Kaimaumau residents are back in their homes after starting the New Year with an urgent evacuation ordered when flames jumped a firebreak near their village.
The Kaimaumau wetland fire, north of Kaitaia, has swept across 2370ha since December 18 but was largely contained until a wind shift on New Year's Day.
Firefighters were back-burning unburnt vegetation at the southern end of the wetland on Saturday morning when a strong northerly wind in the afternoon pushed the fire across a containment line near the beach and close to Kaimaumau.
Just after 2pm the village's roughly 30 families were told to grab a change of clothing and evacuate immediately to Waiharara School.
One firefighter was treated by St John Ambulance for smoke inhalation suffered during the breakout.
Fire and Emergency NZ incident controller John Sutton said fire crews supported by helicopters and heavy machinery tackled the breakout and widened firebreaks near the village.
Three helicopters had been operating in the morning but that was bumped up to six with more on standby.
Residents were able to return home around 8pm on Saturday.
Sunday's efforts focused on the area just north of Kaimaumau village as well as the western part of the fire ground ahead of a forecast change in wind direction that could push the fire back towards the northwest.
Sutton said five helicopters and four bulldozers and diggers were supporting 25 firefighters on Sunday. That would be increased to 40 on Monday.
The beach road north of the village had been closed and people should keep away from the beach between Kaimaumau and Houhora.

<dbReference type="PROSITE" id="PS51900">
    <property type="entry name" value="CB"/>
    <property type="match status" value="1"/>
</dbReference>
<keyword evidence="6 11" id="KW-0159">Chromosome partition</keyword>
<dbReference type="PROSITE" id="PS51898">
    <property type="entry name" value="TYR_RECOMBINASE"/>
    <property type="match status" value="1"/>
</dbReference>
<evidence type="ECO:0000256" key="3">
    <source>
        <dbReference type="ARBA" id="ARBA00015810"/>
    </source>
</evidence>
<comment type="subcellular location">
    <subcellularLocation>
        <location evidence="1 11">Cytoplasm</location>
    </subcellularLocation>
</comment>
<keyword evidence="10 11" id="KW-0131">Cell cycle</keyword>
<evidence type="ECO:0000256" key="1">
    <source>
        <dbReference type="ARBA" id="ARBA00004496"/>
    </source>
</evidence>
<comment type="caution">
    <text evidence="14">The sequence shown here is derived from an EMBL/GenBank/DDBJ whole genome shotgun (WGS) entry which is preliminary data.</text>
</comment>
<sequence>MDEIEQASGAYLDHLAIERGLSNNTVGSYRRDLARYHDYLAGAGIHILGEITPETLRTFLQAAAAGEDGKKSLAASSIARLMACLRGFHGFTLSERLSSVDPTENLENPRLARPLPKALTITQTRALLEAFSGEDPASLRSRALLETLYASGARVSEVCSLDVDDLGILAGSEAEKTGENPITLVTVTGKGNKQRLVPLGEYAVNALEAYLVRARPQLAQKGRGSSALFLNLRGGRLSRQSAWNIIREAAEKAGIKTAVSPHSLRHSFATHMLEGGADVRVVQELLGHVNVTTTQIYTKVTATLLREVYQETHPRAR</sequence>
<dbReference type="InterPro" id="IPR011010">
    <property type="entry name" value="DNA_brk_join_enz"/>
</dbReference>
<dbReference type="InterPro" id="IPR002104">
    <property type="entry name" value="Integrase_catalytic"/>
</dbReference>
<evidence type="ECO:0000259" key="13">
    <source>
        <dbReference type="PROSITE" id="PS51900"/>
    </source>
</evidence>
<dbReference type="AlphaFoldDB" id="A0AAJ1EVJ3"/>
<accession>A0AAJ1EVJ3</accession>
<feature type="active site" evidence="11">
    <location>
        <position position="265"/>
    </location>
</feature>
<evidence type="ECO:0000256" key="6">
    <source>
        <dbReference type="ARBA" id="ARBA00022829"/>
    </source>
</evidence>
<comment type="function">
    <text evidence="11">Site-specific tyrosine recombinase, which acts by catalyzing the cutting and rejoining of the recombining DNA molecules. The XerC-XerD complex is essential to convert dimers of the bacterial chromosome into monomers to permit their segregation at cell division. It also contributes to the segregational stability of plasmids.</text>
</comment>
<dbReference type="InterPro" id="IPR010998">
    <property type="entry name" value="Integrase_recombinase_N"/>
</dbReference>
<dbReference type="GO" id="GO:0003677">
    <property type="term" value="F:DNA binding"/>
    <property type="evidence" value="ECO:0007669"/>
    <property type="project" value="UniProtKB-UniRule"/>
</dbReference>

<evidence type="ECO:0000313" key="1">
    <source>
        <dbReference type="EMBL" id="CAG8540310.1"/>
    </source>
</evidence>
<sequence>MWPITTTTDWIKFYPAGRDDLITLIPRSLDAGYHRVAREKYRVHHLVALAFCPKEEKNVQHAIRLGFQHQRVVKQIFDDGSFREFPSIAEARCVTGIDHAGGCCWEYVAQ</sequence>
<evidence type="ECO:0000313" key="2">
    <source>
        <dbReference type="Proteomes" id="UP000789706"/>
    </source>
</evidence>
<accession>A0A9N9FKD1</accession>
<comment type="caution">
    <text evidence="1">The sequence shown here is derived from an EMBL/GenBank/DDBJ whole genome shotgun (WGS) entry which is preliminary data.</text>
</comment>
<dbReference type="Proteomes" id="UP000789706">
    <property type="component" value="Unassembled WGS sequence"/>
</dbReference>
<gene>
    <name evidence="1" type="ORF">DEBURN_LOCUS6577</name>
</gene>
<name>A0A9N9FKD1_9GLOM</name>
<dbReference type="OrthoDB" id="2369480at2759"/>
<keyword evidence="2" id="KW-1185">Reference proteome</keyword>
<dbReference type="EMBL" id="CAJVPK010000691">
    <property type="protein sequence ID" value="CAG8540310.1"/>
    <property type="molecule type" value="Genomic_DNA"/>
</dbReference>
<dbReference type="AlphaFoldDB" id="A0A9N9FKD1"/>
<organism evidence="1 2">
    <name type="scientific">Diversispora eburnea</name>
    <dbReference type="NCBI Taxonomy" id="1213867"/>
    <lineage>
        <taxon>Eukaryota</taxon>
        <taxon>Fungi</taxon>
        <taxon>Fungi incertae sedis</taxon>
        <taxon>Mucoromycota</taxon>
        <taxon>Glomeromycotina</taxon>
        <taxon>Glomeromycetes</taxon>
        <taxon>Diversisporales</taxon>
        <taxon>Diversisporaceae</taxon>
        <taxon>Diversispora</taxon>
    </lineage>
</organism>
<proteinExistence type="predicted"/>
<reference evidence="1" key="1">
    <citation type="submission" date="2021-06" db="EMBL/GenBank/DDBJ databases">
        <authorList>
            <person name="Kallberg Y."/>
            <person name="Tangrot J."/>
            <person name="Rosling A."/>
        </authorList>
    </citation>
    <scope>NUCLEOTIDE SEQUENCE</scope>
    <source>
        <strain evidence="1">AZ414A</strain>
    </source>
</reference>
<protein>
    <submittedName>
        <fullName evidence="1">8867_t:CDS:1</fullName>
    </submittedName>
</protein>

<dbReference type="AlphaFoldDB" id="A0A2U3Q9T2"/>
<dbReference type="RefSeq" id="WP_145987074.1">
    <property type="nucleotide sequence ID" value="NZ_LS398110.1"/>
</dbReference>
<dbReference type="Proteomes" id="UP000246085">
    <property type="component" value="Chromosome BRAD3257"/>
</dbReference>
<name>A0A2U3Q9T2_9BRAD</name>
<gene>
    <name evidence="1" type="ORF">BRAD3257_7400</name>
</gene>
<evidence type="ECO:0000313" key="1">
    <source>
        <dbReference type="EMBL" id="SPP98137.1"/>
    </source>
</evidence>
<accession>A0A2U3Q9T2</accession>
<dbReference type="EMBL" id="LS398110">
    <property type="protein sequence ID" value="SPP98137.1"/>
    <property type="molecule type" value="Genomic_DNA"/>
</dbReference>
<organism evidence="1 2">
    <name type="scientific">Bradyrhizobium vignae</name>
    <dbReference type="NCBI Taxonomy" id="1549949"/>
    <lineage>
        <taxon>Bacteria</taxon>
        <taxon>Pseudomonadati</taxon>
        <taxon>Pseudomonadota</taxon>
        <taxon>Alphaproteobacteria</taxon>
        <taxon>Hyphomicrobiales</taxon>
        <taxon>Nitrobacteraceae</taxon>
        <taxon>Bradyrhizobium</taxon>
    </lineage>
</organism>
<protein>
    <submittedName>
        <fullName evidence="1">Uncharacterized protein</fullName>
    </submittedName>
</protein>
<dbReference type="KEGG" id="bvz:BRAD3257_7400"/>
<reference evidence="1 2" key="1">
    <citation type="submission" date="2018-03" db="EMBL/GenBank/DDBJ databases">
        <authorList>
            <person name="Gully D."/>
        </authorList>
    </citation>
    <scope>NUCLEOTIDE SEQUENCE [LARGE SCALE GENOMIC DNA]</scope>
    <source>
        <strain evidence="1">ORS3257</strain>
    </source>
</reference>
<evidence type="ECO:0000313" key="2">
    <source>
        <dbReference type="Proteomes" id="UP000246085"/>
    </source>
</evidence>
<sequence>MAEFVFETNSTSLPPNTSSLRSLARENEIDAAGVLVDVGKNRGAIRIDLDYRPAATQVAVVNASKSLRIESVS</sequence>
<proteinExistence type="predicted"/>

''The fire is still active in this area and we need people to stay well away for their own safety and to allow our crews to concentrate on the task,'' Sutton said.
Fire personnel had visited residents near the northwestern flank of the fire to make sure they were prepared to evacuate if the easterly wind change pushed the fire towards their properties.
The wind change would also blow more smoke towards populated areas of Houhora and Pukenui.
Anyone who is sensitive to smoke should stay inside with doors and windows shut or call Healthline on 0800 611 116 if they were suffering respiratory problems.
Kaimaumau residents were first evacuated on the night of December 19 and allowed to go home three days later.
Those who had to leave their homes at short notice on New Year's Day included Murray and Liz Henderson, who said they were impressed by the professionalism shown by emergency services during the evacuation.
''This is a difficult situation but everything's very organised, which is great,'' Murray Henderson said.
''Everyone involved has been very calm and collected which helps people not to stress.''
He hoped it wouldn't be like a similar fire in 2010 which burned for almost two months.
''But everything seems under control and the briefings have been clear and consistent, so we're not too worried.''
One positive which had come out of the fire was that it had brought the community together, he said.
The fire is believed to have been started by a burnoff on Norton Rd. A formal investigation is expected to begin once the blaze is fully under control.
The Kaimaumau wetland is — or was — Northland's largest surviving wetland and one of the region's most significant in terms of the threatened species such as geckos, native orchids and birds that called it home.
Even before the latest flare-up Forest & Bird Northland conservation manager Dean Baigent-Mercer called the fire ''a tragedy on a national scale''.
The wetland also contains a number of wāhi tapu or sites sacred to local hapū.